The call center function currently operated by a private contractor for the US Equal Employment Opportunity Commission (EEOC) will be brought in-house, the federal agency announced on August 13, 2007. For the past three years, the EEOC has contracted with Vangent, Inc (formerly Pearson Government Solutions) for the National Contact Center (NCC), which handled phone calls to the agency's 53 field offices nationwide. As a result of a 4-to-0 Commission vote on August 10, 2007, the EEOC will replace its NCC pilot with an in-house phone answering team of federal employees. As part of the transition to an in-house system, the EEOC will hire a consultant to guide planning to ensure a sound, timely and cost-effective transition to a decentralized model utilizing each of the agency's 15 districts.
Contract extension during transition. The NCC contract expires September 20, 2007, but Congressional appropriators have proposed to eliminate funding for its continuation in the EEOC's Fiscal Year 2008 budget. The August 10 vote authorizes the Commission to seek a three-month extension of the current contract with Vangent to provide for a smooth transition. This transition period will permit the public to continue to use the existing toll free number at 800-669-4000. The TTY number for individuals with hearing and speech impairments is 800-669-6820. The NCC currently receives more than 70,000 calls and 3,000 emails each month. The contract also offers translation services in more than 150 languages, with an average call wait time of 30 seconds, and provides quick access to caller demographic data.
Considering the volume of calls received at the NCC, "an orderly transition from a contract solution to an internal operation is needed," according to Nicholas Inzeo, Director of the EEOC's Office of Field Programs. "Three months is the minimum amount of time necessary to ensure adequate customer service as we reconfigure the call center function to the new in-house system."
Call center controversy. The NCC has been the subject of considerable controversy since its inception. The National Council of EEOC Locals, No. 216, AFGE/AFL-CIO, the union representing EEOC employees, denounced the launch of the privately operated call center as "an oppressive day in the history of the 40 year old civil rights agency."
Senate Commerce, Justice, Science Appropriations Subcommittee Chairwoman Barbara A. Mikulski (D-Md) has opposed the NCC pilot from the beginning because she thought "it would create more bureaucracy and make it harder for people to file employment discrimination claims."
The Commission determined that the NCC contract would not be renewed in notation vote completed on July 26, 2007. On the same day, the US House of Representatives passed the Commerce, Justice, Science, and Related Agencies Appropriations Act (H.R. 3093), which although providing the EEOC with $5 million more than the Bush Administration's proposed funding level for fiscal year 2008, also includes a provision prohibiting funds from being made available to outsource operations of the NCC.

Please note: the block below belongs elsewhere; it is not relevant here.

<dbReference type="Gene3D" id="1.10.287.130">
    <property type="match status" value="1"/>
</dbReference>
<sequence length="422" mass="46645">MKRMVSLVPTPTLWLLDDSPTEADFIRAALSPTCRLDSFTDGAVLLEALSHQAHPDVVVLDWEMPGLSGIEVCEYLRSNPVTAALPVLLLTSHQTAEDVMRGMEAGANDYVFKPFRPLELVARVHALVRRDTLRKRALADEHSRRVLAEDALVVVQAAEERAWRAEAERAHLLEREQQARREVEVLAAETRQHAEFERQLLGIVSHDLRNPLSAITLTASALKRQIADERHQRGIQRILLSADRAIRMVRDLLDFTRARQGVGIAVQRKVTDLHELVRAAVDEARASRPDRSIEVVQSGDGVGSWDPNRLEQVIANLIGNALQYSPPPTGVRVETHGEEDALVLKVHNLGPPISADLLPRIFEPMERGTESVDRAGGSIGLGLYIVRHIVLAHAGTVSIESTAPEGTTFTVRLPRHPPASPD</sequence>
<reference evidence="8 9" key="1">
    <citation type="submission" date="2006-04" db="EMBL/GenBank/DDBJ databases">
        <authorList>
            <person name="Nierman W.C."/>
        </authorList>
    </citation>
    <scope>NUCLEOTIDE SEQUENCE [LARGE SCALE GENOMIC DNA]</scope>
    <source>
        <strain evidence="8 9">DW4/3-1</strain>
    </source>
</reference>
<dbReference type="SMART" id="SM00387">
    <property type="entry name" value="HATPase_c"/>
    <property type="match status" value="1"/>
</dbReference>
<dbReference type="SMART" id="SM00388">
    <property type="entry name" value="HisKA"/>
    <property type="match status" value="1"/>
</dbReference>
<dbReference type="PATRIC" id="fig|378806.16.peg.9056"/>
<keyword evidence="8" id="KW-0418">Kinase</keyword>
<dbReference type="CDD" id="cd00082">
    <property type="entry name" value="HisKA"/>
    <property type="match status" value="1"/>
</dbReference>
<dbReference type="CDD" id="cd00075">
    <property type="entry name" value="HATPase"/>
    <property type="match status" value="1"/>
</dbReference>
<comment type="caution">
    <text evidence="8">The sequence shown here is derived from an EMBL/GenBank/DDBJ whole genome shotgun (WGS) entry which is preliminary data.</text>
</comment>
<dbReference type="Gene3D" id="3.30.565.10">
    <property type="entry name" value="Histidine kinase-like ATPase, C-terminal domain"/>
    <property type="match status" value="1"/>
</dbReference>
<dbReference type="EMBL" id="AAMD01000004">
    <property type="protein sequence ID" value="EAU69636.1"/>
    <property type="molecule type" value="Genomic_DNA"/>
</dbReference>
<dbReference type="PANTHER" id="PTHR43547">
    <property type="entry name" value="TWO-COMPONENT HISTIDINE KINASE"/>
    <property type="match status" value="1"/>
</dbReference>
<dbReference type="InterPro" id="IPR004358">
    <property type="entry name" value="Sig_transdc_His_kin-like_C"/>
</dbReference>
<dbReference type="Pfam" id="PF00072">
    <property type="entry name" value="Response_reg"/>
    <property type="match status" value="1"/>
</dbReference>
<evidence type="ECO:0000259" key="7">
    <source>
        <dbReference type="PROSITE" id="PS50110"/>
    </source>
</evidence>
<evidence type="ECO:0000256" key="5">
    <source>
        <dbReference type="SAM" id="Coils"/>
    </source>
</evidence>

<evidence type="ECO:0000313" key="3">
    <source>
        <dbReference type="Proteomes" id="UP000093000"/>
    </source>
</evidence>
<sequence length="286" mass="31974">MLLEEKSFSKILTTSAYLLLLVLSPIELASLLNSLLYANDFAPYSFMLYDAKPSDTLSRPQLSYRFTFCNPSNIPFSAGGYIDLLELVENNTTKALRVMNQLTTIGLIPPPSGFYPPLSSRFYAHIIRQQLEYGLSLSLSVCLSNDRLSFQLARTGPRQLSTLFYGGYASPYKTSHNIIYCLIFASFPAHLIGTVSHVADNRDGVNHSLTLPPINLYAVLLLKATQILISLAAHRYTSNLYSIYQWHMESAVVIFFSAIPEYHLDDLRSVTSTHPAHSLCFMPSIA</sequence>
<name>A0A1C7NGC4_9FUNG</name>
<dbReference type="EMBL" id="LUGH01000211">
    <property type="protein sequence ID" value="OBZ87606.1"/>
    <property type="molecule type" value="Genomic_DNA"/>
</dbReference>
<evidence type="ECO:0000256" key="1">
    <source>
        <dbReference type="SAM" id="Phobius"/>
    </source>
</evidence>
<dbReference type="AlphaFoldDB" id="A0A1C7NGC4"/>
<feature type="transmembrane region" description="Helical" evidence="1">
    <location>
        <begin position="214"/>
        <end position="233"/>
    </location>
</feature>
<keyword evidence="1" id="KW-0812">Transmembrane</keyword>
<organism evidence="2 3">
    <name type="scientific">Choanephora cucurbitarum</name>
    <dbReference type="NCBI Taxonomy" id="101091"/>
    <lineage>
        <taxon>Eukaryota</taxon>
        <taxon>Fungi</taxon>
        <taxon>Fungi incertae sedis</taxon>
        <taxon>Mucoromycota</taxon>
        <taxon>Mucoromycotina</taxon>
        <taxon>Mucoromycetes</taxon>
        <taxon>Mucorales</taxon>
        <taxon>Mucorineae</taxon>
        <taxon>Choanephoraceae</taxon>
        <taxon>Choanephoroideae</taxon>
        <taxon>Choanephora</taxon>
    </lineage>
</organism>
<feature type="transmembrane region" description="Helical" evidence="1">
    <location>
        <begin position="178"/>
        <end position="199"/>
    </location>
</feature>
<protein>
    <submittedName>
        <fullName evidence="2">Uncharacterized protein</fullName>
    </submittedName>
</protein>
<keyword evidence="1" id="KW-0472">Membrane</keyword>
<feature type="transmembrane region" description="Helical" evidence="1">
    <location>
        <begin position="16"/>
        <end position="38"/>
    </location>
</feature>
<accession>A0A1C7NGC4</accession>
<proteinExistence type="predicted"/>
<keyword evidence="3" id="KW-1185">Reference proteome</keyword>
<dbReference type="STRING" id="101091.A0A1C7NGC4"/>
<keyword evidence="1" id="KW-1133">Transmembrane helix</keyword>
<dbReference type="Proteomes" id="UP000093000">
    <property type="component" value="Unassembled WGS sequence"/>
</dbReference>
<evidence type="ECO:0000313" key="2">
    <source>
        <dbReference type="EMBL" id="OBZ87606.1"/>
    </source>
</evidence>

In a separate action, the full Senate Appropriations Committee approved a fiscal year 2008 spending bill (S. 1745) on June 28 that includes $50 million above the President's budget request for the EEOC, but also includes language stating that no funds could be used to operate the NCC. The full Senate has yet to consider the bill. The EEOC acknowledged the controversy surrounding the call center, while still defending its usefulness. "The National Contact Center provided a useful mechanism for the EEOC to address 21st century customer service needs while freeing up limited agency field staff to process our growing caseload," stated EEOC Chair Naomi C. Earp. "However, we recognize the strong opposition to the NCC expressed by many interested parties who want calls answered by federal employees."
Union reaction. This latest decision concerning the NCC was apparently unsuprising to the union representing the EEOC's employees. "Without the votes to go forward, and with Congress expressly telling EEOC not to go forward, EEOC was forced to dismantle the call center," said Gabrielle Martin, president of the National Council of EEOC Locals No. 216. "A three-month extension of time to bring calls into the offices is still three months too long, but shorter than the year the Commission originally sought and shorter than the six-month extension the Commission most recently thought it might push through."
In Martin's view, hiring the right people to answer the phones is the next challenge. "The public deserves more than expensive answering services," she said. "The Union always has advocated that skilled Investigative Support Assistants, or ISAs, should be hired to handle the phones. If the Commission does not invest in skilled workers to answer the phone and counsel the public, or chooses to have its extremely limited staff answer the phones, the Commission will have sabotaged the public again," Martin cautioned.
Visit our News Library to read more news stories.